A friend at work home schooled his daughter up until high school, and one of the reasons he mentioned for sending her to public school this year was that she wanted to be involved in the band. That got me thinking. He pays taxes just like everyone else in the county. Why does his daughter have to accept an entire education that is inferior to the one he can provide her at home just to participate in band?
Then I really started thinking. Why can’t parents pick and choose which courses their children receive from public schools and omit the ones they don’t want? And isn’t disallowing a home schooled child the opportunity to take a single class that their parents don’t feel comfortable teaching them, say calculus, without enrolling in the full curriculum a denial of services afforded to all residents by the Constitution of the State?
I know the initial response to this is that state funds are tied to enrollment, but why can’t the school count students fractionally based on the number of courses (services guaranteed by the State) they use?
I’ll have more to say about this in the future, and I don’t want to jump completely off the cliff until I have time to think about it more and read a little, but this sounds like a reasonable proposition to me. In fact, I wonder if there would be grounds for a lawsuit against a county/state if a parent attempted to try something like this. I’m no lawyer, but it seems reasonable.
What do you guys think?
11 Replies to “Why Are Public Schools All or Nothing?”
Oh God, the way public schools are being run these days sickens me. You should see the way things are being “taken care of” in LAUSD (Los Angeles Unified School District).
I agree with your post completely. Parents should have input in what goes on with their childs courses. I had a friend’s parents sue LAUSD over problems with courses. They lost, though.
I think that this is a good idea, but an administrative nightmare. This could work in a business environment with real supply/demand dynamics, but with a government entitity that doesn’t have to live within real-world standards, it is a stretch.
To me, the problem with public education is that aside from the teachers and students, the people involved are typically not well-educated themselves, lack imagination, and have no courage. I’ve always thought that the worst way to learn anything is sitting in a classroom listening to someone talk at you. Try to find a non-teaching education official that agrees with me.
In some districts, homeschooled students can participate. For the most part, however, I think these activities are the districts’ biggest carrots and they aren’t likely to let them go. The NEA, despite its supposed concern for the social aspects of homeschooling, has stated that it does not think homeschooled students should be allowed to compete in these activities. Certainly they are not weighing in for the interests of the children in this?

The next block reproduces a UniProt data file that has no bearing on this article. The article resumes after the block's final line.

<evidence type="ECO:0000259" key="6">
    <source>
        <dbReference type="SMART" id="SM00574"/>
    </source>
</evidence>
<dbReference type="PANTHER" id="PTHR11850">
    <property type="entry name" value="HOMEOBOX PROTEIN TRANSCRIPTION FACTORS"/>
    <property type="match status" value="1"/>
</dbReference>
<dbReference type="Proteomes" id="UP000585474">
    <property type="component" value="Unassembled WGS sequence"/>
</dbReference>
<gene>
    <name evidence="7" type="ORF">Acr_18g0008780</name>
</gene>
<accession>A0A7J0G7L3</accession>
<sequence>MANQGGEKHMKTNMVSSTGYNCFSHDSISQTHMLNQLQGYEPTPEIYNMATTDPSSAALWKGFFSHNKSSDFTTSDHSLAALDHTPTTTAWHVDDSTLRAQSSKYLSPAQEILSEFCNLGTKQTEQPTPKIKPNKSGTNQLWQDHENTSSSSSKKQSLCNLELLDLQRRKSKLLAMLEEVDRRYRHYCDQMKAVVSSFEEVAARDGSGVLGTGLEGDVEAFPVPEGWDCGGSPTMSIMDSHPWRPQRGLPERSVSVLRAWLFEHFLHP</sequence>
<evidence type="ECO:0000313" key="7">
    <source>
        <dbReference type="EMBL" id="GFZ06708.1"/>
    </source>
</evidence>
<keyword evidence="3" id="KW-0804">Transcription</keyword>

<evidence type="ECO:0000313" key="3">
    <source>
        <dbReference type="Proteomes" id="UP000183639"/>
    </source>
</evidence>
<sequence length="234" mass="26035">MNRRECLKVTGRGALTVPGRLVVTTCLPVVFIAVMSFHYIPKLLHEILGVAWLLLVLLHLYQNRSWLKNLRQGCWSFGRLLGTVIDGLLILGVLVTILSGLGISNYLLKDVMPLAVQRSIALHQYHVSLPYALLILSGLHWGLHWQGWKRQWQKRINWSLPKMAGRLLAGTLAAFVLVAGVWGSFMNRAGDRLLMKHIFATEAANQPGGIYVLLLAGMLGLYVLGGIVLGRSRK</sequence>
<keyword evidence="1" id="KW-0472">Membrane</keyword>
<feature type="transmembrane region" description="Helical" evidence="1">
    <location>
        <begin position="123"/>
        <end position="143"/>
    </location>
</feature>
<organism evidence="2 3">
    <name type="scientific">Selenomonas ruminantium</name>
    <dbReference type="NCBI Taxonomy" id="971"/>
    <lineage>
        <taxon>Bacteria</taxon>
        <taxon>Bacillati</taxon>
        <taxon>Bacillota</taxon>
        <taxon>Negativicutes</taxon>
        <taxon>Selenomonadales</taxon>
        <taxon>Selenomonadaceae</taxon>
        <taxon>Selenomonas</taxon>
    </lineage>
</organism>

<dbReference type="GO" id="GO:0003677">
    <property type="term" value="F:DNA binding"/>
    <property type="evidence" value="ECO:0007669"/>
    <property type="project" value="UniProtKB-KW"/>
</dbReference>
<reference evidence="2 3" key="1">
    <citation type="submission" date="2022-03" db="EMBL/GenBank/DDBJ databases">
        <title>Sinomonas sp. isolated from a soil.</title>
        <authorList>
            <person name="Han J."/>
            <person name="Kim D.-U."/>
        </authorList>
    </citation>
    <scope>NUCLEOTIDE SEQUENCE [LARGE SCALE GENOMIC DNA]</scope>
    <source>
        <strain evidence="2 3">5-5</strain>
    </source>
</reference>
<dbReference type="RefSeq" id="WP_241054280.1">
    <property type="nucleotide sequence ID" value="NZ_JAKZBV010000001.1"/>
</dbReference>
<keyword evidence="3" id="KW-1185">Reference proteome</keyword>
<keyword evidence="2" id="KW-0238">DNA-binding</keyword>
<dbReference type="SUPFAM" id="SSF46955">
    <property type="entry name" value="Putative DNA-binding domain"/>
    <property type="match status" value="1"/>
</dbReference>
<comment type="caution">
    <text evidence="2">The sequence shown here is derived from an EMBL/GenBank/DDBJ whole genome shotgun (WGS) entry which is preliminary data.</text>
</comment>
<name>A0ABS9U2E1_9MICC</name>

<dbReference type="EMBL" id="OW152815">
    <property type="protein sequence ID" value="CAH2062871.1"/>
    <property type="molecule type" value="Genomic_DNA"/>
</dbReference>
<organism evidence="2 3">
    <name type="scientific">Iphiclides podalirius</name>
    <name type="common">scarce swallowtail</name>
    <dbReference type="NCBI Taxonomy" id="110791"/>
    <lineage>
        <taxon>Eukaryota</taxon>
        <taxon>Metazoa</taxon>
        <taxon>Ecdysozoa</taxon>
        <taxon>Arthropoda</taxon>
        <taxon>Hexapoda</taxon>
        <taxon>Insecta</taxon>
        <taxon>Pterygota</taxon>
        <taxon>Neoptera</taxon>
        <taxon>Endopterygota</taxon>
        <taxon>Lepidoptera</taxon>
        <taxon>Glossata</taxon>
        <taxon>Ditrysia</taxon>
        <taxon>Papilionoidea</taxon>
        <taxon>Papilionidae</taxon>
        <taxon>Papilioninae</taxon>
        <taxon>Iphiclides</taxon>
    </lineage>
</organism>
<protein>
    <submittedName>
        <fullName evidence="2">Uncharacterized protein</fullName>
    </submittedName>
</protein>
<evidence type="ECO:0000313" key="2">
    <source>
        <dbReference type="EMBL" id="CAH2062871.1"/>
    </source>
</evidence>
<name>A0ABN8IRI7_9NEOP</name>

The NEA–ugh. That’s a whole diffrent post/rant.
But shouldn’t parents be allowed to choose which parts of the curriculum they’d like to use in addition to the extra currucular stuff?
I like the idea! Will never happen though. You see, you employed critical thinking to a problem. And that is something public schools would never do. You were thinking “outside the box” to solve a problem rather than figuring out how to misappropriate more money into said box.
I don’t necessarily want it to happen. I mean, if I wanted my child to learn about something I know nothing about (art for instance), the public school system would be my last resort.
I’m was just thinking why couldn’t it happen? And is the fact that it can’t happen even legal?
OK, some actual information…the West Virginia Supreme Court of Appeals voted UNANIMOUSLY to allow an order from a lower court to stand which required the state board of education to allow homeschoolers to play on school teams.
But schools are not the only ones opposed to homeschoolers being allowed on public school teams. Many fear government intrusion by holding homeschooled students to the same criteria public schooled students are held to for participation, ie., grades and attendance.
I only took two classes my senior year. I don’t remember there being any issue with it. I only needed a US government credit to graduate and decided English would be good since I had gone a year not speaking any (I was an exchange student in Germany my junior year). I showed up a little after lunch, took my two classes and left. And I worked at a factory, getting off at four in the morning.
I don’t know if there were special accommodations made for me, but it does seem that some solution could be come to if the real goal is to educate all children rather than just politicize the issue.
…if the real goal is to educate all children rather than just politicize the issue
And there’s the rub.
Like I said in my original post, I want to read about this more. Thanks for the great info Dana! I wasn’t sure what search terms would give me information on this…”a la Carte education”, “a la carte schools”, etc.
Not a problem. : ) A court in CA came to the opposite conclusion…no idea how the Supreme Court would rule or if it should. I’m still stuck on education being a state issue.
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